Bumps and lumps can pop up on the manhood for various reasons, including warts, Fordyce spots, etc. Sometimes, a condition called lymphangiosclerosis is to blame.
What is it? Well, it sounds a lot scarier than it actually is. Lymphangiosclerosis refers to a hardened lymph vessel, in this case occurring in the member. It's typically an inch or two long, and presents as a raised area of skin, fairly thin. At first glance, a guy might simply mistake this for one of the numerous veins that run throughout the manhood. However, veins are blue and a lymphangiosclerosis lump is not.
The lump has a definite hardness to it; doctors often describe it as feeling calcified or fibrous. It can be discerned in the member in both its soft and firm states. In some cases, the "bulge" is particularly pronounced and noticeable. It is this lumpiness that many men and their partners find aesthetically off-putting. Looks aside, many partners who encounter the lump while caressing or orally gratifying the rod assume that it is some form of infection or disease – resulting in a cessation of the pleasurable activities that led to its discovery.
The exact cause of this male organ lump isn't really known; however, it appears to be the result of enthusiastic sensual activity. When a guy is engaging in sensual activities (with a partner or himself) with a little too much abandon or too much roughness, something in the process aggravates the lymph node and creates the swelling and hardening. Naturally, when having so much fun, a man doesn't notice anything. It may be many days later before he takes a look and sees there has been a new development.
Again, it's important to emphasize that lymphangiosclerosis is not the result of (or cause of) a social disease. It is not contagious, and it’s benign. But that doesn't mean it can't cause male organ pain.
The pain is typically not encountered while the member is in its soft state. And tumescence all by itself does not usually bring on pain.
However, when that firm male organ is being put to its intended use – either through partner sensual activity or self-pleasuring – it can be a different story. The affected area has a tenderness to it that can become aggravated through friction. In addition, in some cases the lump may be large enough to cause some discomfort for the partner as well, although this is far less common.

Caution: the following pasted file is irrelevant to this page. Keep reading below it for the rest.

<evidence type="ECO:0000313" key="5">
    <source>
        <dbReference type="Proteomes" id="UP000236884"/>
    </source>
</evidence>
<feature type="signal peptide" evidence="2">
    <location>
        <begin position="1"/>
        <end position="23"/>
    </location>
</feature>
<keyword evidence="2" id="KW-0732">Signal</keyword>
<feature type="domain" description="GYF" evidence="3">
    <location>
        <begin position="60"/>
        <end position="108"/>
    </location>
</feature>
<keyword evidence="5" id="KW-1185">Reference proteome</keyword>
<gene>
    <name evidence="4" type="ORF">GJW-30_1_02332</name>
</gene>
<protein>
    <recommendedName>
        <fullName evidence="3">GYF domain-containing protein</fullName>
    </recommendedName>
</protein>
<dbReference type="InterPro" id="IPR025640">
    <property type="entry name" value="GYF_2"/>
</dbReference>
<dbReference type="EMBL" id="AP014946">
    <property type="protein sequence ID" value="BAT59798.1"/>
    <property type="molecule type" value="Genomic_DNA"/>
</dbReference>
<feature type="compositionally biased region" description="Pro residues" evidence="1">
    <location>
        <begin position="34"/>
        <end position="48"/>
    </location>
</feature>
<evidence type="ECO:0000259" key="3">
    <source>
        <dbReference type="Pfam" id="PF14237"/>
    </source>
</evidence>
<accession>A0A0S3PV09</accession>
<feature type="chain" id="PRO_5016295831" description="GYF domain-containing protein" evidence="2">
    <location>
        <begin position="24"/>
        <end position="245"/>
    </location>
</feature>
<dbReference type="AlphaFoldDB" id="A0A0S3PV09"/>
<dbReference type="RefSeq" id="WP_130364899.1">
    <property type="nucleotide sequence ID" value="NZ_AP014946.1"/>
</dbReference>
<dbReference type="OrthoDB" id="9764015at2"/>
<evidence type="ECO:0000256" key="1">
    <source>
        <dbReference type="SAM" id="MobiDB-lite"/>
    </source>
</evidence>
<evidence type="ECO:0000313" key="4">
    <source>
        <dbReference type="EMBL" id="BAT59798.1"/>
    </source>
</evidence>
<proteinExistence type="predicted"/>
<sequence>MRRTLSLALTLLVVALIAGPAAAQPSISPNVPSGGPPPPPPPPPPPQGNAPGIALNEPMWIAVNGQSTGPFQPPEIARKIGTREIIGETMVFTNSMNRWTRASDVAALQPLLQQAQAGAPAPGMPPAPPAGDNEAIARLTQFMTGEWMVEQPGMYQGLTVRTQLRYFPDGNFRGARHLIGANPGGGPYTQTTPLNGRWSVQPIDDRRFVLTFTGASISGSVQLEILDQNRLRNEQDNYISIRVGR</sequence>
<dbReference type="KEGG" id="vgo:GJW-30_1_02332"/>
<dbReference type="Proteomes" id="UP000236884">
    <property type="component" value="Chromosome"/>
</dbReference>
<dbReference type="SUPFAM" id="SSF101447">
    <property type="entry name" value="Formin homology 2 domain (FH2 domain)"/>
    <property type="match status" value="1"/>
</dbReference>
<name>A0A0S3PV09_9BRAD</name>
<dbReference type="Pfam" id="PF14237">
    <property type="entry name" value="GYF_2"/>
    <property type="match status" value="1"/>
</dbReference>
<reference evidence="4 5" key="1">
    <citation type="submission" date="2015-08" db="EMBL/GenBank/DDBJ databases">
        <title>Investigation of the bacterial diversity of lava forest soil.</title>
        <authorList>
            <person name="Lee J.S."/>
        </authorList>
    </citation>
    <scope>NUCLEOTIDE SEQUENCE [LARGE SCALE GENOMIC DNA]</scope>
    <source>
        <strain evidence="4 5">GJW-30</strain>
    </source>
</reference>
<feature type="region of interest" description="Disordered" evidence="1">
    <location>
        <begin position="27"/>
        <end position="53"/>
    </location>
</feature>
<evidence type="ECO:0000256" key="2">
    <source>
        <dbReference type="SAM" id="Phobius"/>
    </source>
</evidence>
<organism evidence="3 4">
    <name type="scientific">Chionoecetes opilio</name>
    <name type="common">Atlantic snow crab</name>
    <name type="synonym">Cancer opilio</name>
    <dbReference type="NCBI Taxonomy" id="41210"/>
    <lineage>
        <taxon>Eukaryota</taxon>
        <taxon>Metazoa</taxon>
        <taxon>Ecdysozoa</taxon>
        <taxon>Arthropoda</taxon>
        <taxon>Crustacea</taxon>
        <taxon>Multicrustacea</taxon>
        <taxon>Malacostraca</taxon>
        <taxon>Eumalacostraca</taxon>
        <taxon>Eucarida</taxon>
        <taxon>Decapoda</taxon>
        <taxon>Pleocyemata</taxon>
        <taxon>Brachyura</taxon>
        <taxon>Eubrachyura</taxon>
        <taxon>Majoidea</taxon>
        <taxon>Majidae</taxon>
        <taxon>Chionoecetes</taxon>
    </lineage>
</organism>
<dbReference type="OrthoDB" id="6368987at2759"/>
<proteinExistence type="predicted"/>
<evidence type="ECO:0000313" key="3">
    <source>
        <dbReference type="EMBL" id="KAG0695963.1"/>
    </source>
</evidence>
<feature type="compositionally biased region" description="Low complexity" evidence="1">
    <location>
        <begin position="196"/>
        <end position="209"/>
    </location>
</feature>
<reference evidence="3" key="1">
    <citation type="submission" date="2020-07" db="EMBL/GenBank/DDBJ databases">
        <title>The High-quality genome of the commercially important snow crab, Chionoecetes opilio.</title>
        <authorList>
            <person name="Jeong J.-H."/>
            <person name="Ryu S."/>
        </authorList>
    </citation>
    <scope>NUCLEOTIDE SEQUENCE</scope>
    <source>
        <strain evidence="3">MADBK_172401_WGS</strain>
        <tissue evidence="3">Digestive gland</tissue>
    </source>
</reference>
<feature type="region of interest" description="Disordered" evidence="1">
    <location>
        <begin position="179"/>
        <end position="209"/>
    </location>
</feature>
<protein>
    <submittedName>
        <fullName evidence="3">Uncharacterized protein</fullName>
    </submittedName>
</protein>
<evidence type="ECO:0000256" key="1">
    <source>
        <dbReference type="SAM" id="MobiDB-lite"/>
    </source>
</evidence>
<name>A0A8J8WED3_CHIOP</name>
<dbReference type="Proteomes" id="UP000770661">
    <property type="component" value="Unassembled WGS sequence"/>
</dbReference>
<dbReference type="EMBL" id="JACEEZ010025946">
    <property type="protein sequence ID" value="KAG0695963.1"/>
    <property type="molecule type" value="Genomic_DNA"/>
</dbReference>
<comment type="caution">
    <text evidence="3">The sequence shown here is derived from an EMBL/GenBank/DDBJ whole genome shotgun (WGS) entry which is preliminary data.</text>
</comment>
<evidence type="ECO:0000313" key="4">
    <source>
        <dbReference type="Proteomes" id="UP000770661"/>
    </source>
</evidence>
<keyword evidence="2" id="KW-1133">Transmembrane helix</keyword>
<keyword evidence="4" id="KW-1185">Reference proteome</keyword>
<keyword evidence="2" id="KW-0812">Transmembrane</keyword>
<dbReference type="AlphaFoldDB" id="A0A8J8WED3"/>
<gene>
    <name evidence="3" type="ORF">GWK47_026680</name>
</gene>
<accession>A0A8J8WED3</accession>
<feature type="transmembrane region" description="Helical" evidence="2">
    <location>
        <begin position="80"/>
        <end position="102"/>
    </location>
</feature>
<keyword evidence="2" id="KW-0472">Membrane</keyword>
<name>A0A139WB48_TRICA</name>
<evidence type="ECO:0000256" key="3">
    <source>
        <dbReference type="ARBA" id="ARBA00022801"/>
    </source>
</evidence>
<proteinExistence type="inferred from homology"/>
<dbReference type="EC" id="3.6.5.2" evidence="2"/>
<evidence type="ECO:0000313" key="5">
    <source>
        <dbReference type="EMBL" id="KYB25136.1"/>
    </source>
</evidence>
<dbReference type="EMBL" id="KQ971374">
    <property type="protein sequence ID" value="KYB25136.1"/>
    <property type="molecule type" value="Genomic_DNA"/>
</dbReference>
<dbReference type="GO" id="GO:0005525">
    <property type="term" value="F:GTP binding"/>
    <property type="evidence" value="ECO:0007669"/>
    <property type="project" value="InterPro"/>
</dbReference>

Another side effect is that the calcified lump may cause a degree of curvature in the tool. For some men, this may add slightly to the discomfort they feel during sensual activity.
Lymphangiosclerosis is fairly common; many men will encounter it during their lives; some men will encounter it frequently. The lump usually goes away on its own, although this may take some weeks. If it does not go away after a couple of weeks, it could be a sign of another problem, such as a blocked vein.
If possible, a man should avoid male organ pain by refraining from sensual use during this period, but that is not absolutely essential. Men can avoid exacerbating pain from a dry or chafed tool with the regular application of a first-rate male organ health crème (health professionals recommend Man1 Man Oil). For proper care, a crème that contains natural moisturizing ingredients, such as Shea butter and vitamin E, should be used. It's also beneficial if the selected crème contains acetyl L-carnitine; the rough handling which likely created the condition may also have caused a loss of sensitivity in the tool, dampening the enjoyment a man receives from sensual activity. Acetyl L-carnitine is neuroprotective and can help restore diminished sensitivity.
Article Source: https://www.bharatbhasha.com
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Article Added on Friday, April 3, 2015
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